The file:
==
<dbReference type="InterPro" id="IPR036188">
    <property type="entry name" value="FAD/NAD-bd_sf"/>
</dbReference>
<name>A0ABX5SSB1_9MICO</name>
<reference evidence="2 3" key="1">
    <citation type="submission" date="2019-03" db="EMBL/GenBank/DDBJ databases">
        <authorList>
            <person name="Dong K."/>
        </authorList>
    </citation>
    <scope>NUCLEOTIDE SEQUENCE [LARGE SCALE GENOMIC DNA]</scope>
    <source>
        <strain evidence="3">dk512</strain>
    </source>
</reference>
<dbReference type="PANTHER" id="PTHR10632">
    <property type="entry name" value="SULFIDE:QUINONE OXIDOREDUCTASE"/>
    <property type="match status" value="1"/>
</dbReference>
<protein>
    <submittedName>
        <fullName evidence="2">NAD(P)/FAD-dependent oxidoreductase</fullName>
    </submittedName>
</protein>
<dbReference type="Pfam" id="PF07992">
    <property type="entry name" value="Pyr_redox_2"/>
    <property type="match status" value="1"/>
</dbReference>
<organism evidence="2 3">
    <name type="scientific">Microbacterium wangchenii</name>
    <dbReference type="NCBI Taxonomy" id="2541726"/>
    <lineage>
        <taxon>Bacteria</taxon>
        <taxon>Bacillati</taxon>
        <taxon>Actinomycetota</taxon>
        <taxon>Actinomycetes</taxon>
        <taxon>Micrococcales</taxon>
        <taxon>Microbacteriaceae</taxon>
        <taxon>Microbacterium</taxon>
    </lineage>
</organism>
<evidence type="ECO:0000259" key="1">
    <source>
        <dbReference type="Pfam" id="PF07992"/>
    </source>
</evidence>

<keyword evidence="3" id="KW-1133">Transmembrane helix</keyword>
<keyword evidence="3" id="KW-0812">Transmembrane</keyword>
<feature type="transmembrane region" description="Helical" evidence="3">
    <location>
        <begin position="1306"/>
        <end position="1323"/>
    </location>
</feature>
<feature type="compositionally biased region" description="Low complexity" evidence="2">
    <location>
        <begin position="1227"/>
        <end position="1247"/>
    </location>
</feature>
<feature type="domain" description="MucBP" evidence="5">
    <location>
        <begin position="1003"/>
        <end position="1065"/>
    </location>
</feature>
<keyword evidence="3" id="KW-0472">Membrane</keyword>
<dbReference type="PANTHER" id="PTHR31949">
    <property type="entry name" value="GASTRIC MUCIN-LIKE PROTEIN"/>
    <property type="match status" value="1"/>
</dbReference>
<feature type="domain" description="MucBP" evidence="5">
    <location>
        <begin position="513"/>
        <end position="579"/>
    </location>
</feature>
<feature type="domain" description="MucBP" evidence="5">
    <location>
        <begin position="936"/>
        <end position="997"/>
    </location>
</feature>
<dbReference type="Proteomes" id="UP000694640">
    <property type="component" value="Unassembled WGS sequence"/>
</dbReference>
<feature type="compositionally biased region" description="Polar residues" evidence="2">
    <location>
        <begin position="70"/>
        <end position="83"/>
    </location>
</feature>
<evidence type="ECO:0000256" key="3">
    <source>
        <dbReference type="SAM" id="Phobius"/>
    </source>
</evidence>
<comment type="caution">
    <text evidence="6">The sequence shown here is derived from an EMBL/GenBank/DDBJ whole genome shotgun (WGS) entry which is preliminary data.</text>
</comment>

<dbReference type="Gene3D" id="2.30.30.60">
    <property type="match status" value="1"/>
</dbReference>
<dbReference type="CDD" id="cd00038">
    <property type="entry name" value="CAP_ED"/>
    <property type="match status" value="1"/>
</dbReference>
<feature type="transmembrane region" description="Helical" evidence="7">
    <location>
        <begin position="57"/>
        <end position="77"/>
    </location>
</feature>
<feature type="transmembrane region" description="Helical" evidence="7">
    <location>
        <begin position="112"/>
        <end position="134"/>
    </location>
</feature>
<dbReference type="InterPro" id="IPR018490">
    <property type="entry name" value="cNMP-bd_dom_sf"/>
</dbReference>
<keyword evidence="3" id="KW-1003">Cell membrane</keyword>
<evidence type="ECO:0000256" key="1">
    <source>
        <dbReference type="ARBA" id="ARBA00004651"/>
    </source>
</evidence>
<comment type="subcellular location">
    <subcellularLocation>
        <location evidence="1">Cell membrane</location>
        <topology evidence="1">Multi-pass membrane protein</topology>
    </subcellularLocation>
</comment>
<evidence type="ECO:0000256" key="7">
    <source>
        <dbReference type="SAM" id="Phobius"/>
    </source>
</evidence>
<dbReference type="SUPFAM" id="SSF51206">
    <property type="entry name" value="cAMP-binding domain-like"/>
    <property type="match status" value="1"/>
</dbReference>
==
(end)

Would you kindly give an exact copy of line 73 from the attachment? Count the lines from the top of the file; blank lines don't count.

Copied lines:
    <location>